Small, electric crossover doesn’t sound that fun
Wait. The 64kWh battery version of the Kona Electric is not only swift thanks to its 201bhp electric motor (note the GTI-shaming 0-62mph time of 7.6 seconds) but Hyundai also boasts a claimed range of 300 miles between charges.
Okay, that certainly grabs your attention, but you’d have to be pootling around at predominantly urban speeds to achieve it.
That’s the official testing caveat, so what’s it capable of in the real-world? Our drive in and around Oslo included stints on motorways, and even at those heady speeds it was still indicating a battery reserve of 220 miles.
That’s an enticing mix – is the new Hyundai Kona Electric fun to drive?
Erm, no. Sure, that rapid burst of acceleration off the line is something that will always be a hoot in most EVs, and the batteries being mounted low down in the platform bestow the Kona Electric with a cornering experience relatively free of bodyroll, but beyond that it’s not an enthusiasts’ delight.
By and large the controls are too light and lacking in sensation to be close to sating keener drivers’ appetite for feedback – instead, the Hyundai’s best appreciated when driven with consideration. In other words, be gentle with it.
It’s far more rewarding anyway as you’ll extend the range available, and it gives you the opportunity to adjust the levels of brake-energy recuperation to suit your tastes. Four stages of regen (from zero to three) can be selected using the steering wheel paddles normally used for manual control of the automatic gearboxes in petrol and diesel Konas.
The lowest setting turns off the recuperation completely allowing the Kona to coast until it runs out of momentum. It’s not the most efficient way of driving it, so best ramp it up to full and get used to one-pedal driving.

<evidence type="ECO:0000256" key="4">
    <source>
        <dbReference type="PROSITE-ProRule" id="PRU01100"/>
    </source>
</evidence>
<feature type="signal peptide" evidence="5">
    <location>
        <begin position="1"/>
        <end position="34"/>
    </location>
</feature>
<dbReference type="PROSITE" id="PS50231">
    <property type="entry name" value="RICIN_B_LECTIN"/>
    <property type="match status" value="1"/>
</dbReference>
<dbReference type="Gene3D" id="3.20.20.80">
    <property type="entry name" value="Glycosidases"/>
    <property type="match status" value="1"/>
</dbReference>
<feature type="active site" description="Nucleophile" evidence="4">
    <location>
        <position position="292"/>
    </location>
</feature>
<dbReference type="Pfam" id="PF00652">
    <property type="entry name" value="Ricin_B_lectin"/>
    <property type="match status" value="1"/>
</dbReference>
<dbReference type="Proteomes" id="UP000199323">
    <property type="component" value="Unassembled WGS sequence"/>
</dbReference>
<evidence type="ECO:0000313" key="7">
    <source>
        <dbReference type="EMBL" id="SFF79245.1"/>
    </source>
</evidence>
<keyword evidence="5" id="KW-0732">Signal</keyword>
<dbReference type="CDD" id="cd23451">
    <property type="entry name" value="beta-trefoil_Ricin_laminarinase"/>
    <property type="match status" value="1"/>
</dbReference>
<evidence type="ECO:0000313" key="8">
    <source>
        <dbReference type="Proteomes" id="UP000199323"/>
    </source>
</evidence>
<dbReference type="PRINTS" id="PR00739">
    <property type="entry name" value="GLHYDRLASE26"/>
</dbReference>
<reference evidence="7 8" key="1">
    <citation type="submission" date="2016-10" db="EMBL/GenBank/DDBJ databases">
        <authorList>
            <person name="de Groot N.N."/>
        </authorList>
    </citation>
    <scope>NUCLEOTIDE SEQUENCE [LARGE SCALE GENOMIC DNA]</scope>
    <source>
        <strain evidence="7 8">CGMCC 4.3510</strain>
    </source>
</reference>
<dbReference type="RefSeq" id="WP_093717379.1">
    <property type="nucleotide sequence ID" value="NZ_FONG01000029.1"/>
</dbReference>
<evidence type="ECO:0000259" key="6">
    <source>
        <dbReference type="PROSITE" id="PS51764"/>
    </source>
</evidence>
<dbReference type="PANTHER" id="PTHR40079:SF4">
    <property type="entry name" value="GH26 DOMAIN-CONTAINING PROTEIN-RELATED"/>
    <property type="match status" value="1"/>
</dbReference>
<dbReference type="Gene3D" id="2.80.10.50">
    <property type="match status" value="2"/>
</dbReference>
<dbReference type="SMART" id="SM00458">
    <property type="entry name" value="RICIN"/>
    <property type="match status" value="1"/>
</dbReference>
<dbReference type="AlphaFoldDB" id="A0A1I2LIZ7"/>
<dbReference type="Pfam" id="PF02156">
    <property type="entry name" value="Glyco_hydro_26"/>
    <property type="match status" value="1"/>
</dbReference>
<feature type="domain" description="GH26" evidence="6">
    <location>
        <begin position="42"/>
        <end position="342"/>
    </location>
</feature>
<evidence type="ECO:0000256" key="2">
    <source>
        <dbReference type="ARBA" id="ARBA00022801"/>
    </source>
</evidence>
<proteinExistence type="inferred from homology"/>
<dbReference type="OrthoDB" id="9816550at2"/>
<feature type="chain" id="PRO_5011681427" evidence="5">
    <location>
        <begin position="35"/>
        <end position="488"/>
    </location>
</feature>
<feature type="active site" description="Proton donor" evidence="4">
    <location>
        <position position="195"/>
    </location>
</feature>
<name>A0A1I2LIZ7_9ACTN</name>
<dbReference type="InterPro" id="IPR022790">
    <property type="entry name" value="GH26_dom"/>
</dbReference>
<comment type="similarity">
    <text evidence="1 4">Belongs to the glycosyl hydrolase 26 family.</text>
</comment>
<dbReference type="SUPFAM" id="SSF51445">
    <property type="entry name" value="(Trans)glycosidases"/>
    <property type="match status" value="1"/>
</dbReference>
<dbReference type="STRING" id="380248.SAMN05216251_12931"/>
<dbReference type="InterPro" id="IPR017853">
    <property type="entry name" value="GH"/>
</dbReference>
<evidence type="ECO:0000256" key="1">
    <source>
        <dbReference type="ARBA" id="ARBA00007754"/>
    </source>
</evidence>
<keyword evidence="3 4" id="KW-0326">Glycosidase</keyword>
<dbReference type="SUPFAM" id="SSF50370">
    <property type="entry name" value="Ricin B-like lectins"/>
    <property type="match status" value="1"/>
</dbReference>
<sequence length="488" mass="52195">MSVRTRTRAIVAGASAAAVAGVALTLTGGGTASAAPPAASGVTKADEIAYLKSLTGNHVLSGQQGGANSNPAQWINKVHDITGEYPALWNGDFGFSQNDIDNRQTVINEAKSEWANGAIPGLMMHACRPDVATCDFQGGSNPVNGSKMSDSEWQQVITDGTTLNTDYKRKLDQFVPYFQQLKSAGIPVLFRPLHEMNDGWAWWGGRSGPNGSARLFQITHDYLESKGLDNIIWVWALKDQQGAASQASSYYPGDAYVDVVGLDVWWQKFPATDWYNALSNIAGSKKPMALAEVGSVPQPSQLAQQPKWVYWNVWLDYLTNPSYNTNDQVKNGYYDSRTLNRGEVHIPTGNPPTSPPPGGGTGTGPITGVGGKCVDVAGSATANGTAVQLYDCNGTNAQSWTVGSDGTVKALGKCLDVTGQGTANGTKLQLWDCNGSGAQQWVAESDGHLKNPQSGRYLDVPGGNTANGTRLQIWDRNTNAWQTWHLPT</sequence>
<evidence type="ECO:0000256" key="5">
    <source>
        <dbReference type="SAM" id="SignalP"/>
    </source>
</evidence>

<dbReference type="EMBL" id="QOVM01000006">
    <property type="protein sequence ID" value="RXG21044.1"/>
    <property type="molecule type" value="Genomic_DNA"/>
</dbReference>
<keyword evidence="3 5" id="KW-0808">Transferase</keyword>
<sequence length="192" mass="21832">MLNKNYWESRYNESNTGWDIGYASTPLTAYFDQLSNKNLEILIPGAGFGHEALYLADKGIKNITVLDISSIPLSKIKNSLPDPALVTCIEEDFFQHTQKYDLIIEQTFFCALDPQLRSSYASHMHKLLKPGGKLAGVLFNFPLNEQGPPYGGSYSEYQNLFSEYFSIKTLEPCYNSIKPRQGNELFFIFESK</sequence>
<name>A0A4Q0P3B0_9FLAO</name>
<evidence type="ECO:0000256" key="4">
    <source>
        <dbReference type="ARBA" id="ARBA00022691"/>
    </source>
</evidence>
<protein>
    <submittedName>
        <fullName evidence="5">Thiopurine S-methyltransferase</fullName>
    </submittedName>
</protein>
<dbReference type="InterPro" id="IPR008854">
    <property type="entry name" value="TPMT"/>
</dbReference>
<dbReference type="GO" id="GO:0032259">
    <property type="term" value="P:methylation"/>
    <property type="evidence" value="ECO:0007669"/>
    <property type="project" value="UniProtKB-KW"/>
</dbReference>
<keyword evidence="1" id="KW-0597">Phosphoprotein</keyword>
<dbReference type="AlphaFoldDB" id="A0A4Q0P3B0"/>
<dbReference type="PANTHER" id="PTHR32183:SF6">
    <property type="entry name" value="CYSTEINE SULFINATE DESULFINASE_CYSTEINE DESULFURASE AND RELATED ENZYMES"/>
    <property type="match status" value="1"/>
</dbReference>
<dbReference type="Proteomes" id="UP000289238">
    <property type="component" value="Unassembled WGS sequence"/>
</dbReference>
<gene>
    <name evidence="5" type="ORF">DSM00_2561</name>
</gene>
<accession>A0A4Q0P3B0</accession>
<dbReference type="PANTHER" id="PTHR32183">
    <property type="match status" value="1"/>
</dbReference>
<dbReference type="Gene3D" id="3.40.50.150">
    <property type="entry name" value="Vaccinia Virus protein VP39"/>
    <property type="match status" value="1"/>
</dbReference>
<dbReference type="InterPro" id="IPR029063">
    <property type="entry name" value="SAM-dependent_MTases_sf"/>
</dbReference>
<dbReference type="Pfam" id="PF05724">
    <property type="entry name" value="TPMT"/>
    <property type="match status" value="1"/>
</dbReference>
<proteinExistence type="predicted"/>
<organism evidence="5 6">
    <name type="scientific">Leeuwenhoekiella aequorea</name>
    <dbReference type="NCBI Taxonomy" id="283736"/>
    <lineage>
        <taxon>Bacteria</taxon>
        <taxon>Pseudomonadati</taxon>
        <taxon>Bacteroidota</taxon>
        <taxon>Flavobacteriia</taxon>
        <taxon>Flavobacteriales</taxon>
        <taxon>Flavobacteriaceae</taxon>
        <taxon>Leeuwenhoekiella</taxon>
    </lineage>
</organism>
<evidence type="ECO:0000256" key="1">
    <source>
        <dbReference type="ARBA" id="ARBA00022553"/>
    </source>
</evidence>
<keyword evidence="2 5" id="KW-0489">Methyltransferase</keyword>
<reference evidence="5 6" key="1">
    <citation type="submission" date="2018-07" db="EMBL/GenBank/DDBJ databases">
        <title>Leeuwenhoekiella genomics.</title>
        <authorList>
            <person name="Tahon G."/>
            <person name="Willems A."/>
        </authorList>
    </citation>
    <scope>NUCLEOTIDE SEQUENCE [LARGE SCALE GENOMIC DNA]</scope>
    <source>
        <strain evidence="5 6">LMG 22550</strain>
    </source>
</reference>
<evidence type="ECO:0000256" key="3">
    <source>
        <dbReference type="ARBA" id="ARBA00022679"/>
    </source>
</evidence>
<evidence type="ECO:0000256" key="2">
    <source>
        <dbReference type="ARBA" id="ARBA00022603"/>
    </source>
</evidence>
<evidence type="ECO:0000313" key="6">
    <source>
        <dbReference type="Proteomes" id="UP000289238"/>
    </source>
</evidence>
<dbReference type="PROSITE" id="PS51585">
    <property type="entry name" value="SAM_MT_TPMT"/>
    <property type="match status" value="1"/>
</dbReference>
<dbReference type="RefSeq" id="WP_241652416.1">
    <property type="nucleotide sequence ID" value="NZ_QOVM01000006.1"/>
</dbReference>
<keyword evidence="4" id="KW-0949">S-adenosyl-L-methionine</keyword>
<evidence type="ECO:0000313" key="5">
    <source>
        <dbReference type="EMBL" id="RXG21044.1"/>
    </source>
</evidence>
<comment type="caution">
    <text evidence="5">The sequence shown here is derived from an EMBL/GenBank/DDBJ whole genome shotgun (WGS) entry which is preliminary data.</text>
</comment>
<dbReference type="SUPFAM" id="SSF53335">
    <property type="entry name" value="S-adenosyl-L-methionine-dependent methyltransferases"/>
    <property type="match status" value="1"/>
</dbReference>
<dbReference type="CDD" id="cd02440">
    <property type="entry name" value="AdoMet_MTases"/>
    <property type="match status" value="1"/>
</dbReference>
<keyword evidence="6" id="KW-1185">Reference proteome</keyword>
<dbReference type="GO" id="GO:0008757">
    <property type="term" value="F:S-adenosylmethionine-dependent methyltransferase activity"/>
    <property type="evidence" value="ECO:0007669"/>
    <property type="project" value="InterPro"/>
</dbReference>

It’s not as aggressive a set-up as the E-Pedal in the Nissan Leaf, but that’s no bad thing – and it will still take you to a complete standstill.
Unlike the Nissan, where the brakes feel disconcerting at best, when you do call upon the Hyundai’s brake pedal in the conventional sense, the experience is one that feels more natural and easier to modulate.
This EV SUV looks different from a regular Kona
You’re not wrong. In place of the gaping grille topped by an Errol Flynn-apeing pencil moustache, the Kona Electric has a more bluff nose, punctuated by geometric shapes, with a vanity flap to hide the charging portal (above).
Bumpers front and rear have also been changed to smooth out airflow, with modified lighting modules to further differentiate it.
A unique-to-the-Kona-Electric colour palette with two-tone roof options completes the exterior makeover.
Hyundai Konda Electric
That the Kona Electric is the most desirable version of Hyundai’s compact crossover is one thing, but more tellingly it’s instantly become the most appealing mainstream electric car yet launched.
While a Volkswagen e-Golf might be more of a premium-feeling tactile delight and the Nissan Leaf boasts an appreciably roomier cabin, the Kona Electric’s range trounces both of them.